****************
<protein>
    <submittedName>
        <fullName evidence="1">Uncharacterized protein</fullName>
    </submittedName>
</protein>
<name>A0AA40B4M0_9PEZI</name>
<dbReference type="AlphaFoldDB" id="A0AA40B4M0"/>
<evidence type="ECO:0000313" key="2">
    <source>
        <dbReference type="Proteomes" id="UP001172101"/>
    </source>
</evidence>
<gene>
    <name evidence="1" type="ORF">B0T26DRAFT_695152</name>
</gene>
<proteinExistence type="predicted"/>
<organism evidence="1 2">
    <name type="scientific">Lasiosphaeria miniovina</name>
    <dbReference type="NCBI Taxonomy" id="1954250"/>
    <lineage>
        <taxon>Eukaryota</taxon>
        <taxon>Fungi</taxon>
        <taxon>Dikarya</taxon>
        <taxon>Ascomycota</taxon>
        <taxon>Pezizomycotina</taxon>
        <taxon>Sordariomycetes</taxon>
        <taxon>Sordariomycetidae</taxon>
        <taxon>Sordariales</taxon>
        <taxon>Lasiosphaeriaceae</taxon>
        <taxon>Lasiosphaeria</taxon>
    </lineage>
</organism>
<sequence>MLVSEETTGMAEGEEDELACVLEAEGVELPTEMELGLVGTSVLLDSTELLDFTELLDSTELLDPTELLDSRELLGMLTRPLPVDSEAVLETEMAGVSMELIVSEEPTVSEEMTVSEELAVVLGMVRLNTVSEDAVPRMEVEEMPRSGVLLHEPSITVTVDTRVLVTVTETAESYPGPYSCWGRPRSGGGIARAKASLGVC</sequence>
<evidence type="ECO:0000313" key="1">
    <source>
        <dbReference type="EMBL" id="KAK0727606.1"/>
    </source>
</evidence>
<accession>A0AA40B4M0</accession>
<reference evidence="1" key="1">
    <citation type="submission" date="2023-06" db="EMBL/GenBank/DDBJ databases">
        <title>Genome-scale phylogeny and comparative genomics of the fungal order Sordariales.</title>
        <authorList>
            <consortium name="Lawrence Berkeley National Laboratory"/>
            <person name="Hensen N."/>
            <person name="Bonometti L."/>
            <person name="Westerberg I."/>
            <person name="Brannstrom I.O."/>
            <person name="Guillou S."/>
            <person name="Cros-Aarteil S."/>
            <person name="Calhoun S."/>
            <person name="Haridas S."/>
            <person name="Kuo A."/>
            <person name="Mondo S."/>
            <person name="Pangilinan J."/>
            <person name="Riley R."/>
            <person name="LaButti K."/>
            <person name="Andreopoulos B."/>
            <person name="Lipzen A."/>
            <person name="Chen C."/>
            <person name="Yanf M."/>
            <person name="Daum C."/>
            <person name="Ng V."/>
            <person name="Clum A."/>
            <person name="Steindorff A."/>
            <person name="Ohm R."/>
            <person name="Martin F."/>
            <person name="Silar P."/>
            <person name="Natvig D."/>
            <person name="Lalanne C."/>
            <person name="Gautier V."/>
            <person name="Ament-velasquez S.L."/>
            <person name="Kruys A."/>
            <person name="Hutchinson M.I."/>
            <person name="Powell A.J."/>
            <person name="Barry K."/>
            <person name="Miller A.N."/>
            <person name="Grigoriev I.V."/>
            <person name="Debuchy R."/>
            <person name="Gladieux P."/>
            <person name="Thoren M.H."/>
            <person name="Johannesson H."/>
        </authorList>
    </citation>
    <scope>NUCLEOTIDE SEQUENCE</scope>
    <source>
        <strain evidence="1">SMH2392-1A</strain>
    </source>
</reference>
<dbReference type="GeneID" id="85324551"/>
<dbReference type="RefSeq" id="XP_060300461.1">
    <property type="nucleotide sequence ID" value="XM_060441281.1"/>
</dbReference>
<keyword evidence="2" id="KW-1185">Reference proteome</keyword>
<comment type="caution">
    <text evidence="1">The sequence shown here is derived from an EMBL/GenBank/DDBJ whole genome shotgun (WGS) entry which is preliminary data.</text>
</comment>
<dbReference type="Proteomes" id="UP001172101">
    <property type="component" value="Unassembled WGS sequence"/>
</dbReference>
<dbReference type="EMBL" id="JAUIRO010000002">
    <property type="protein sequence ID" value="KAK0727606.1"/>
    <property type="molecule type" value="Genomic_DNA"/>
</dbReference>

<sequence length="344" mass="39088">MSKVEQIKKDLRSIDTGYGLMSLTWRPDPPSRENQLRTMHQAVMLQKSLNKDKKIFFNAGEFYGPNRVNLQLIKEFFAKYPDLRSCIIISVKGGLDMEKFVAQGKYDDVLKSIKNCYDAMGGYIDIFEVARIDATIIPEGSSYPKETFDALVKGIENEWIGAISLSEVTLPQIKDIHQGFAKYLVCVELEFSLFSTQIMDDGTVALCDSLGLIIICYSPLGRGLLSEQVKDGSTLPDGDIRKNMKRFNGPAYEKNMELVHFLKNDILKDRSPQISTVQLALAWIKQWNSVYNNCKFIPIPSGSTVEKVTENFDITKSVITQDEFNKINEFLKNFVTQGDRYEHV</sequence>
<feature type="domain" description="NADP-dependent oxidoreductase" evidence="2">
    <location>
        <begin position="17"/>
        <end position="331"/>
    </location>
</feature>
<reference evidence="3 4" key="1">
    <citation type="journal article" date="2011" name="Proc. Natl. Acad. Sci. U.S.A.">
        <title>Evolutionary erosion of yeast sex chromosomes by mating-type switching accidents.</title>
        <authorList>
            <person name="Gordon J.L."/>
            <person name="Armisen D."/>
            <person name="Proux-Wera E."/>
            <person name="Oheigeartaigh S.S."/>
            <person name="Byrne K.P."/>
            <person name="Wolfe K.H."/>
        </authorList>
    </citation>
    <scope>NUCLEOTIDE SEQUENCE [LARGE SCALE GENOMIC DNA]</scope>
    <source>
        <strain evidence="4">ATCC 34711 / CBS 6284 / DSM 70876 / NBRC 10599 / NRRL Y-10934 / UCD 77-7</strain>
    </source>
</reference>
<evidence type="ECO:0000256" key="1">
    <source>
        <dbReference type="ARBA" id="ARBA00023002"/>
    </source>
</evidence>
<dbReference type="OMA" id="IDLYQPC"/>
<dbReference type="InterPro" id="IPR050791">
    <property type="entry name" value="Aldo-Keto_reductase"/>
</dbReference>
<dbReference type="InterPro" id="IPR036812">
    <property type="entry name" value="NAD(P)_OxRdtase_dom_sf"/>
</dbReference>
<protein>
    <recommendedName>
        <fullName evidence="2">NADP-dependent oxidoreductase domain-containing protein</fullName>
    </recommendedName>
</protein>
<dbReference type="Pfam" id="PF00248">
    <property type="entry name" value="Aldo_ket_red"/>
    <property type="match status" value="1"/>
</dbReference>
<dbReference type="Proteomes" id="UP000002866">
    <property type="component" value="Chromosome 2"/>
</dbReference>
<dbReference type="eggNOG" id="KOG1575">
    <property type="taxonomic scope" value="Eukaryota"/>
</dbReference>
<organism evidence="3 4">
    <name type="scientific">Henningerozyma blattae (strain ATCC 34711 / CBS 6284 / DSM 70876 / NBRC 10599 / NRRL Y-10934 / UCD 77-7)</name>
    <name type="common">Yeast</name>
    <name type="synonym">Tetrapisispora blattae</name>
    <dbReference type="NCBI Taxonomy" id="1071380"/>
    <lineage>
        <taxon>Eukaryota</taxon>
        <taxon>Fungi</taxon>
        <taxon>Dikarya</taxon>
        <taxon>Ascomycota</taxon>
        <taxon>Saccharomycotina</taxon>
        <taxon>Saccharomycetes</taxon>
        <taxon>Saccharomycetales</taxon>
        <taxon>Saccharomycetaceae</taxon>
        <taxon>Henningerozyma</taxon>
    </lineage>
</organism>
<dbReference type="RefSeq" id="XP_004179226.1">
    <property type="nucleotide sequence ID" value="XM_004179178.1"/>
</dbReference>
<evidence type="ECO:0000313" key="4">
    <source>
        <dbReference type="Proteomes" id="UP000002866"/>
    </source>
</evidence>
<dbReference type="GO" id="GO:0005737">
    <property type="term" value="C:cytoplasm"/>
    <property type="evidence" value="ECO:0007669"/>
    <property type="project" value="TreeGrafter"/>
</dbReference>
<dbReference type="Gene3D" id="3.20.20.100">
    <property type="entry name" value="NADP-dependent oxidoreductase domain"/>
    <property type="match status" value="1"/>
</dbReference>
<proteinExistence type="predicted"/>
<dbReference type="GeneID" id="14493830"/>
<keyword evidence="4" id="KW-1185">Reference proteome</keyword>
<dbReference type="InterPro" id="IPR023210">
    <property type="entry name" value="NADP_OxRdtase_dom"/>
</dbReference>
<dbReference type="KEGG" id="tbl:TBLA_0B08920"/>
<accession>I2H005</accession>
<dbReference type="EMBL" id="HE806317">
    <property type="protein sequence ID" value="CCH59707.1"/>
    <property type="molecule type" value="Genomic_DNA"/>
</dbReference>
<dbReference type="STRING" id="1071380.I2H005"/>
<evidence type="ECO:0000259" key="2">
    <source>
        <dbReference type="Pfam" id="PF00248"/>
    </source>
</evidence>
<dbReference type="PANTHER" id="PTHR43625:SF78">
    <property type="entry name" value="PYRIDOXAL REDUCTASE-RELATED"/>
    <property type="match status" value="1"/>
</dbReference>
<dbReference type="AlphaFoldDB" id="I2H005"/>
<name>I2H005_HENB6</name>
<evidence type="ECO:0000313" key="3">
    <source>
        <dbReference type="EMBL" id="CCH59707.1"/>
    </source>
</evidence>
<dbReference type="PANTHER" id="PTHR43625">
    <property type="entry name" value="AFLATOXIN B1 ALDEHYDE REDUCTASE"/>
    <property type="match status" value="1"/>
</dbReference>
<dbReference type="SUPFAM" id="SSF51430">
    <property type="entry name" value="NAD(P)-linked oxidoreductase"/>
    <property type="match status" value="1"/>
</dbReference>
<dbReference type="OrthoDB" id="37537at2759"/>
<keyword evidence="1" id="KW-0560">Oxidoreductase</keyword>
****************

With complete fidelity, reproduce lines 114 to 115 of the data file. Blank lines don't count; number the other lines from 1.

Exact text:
        <title>Evolutionary erosion of yeast sex chromosomes by mating-type switching accidents.</title>
        <authorList>